http://www.space.com/35431-moon-beer-brewing-experiment-team-indus.html
This is a critical experiment, if you can't brew beer on moon, colonisation is doomed. They need follow up with growing hops and barley in lunar soil.

Online sanman

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Re: Team Indus Lunar Lander/Rover - PSLV X1 - December 28, 2017
« Reply #69 on: 01/24/2017 06:42 PM »
Beer Brewing Experiment by yeast research Team shortlisted by Team Indus as one of the potential payload
http://www.space.com/35431-moon-beer-brewing-experiment-team-indus.html
This is a critical experiment, if you can't brew beer on moon, colonisation is doomed. They need follow up with growing hops and barley in lunar soil.

Heh, eventually the Moon will need its own protected designation to proudly proclaim "Genuine Lunar-brewed Moonshine - accept no substitutes!"

Offline vyoma

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Re: Team Indus Lunar Lander/Rover - PSLV X1 - December 28, 2017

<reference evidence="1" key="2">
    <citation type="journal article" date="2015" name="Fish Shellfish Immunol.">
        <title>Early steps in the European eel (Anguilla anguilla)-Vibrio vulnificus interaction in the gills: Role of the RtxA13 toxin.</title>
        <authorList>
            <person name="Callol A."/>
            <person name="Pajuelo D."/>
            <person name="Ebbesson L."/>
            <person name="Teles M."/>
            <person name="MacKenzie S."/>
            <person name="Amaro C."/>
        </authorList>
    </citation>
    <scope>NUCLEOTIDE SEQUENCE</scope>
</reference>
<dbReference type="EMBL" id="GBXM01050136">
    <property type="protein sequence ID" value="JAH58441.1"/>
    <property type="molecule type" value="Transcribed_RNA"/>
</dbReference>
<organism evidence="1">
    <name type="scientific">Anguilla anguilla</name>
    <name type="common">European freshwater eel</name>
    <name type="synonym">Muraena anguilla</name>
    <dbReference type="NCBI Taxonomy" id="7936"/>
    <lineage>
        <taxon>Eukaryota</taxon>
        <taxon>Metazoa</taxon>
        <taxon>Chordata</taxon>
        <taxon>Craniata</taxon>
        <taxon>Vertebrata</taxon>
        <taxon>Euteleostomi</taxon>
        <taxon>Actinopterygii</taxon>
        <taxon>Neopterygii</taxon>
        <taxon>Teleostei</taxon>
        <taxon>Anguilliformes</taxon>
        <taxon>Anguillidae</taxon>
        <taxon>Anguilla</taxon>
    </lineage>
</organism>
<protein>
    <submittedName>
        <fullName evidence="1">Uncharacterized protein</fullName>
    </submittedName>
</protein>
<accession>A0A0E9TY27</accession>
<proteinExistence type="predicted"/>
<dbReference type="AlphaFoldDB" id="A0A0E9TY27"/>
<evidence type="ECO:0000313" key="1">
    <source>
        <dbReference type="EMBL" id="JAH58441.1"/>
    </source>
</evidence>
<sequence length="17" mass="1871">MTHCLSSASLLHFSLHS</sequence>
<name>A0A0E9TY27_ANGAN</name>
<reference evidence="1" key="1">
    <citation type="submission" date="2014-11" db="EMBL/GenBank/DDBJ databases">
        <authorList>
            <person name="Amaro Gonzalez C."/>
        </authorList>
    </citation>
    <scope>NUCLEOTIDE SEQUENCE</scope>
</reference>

« Reply #70 on: 03/09/2017 06:38 PM »
https://medium.com/teamindus/women-of-teamindus-the-story-of-mohini-parameswaran-7928d371b10c#.x2kadf8tj

Women of TeamIndus: The Story of Mohini Parameswaran

Mohini Parameswaran is perhaps the most popular person working at TeamIndus. She on Spacecraft health monitoring and ground segment software for the Moon Mission. She is also one of the most experienced people in TeamIndus, having worked earlier with the European Space Agency — ESA — for nearly 13 years and the Indian Space Research Organisation (ISRO) for more than two decades. At ISRO and ESA, she worked on a gamut of prestigious projects. That list starts from the early days of the Rohini series of satellites to IRS 1C for ISRO and from Envisat to the Rosetta Mission for ESA. Here are edited excerpts from a conversation with her.

What made you join TeamIndus?
I first heard about TeamIndus through a chance meeting with the Mission Director Mr. N.S. Hegde(Formerly Mission Director of Chandrayaan-1), when I met him at ISAC — ISRO Satellite Centre — in October, 2015. Soon after, in the first week of November, I came across TeamIndus again when I read an article about four start-up companies in the space industry in a newspaper. I felt prompted to call Mr. Hegde and ask him about it again whereupon he informed me that the one without any photos in the newspaper article is TeamIndus.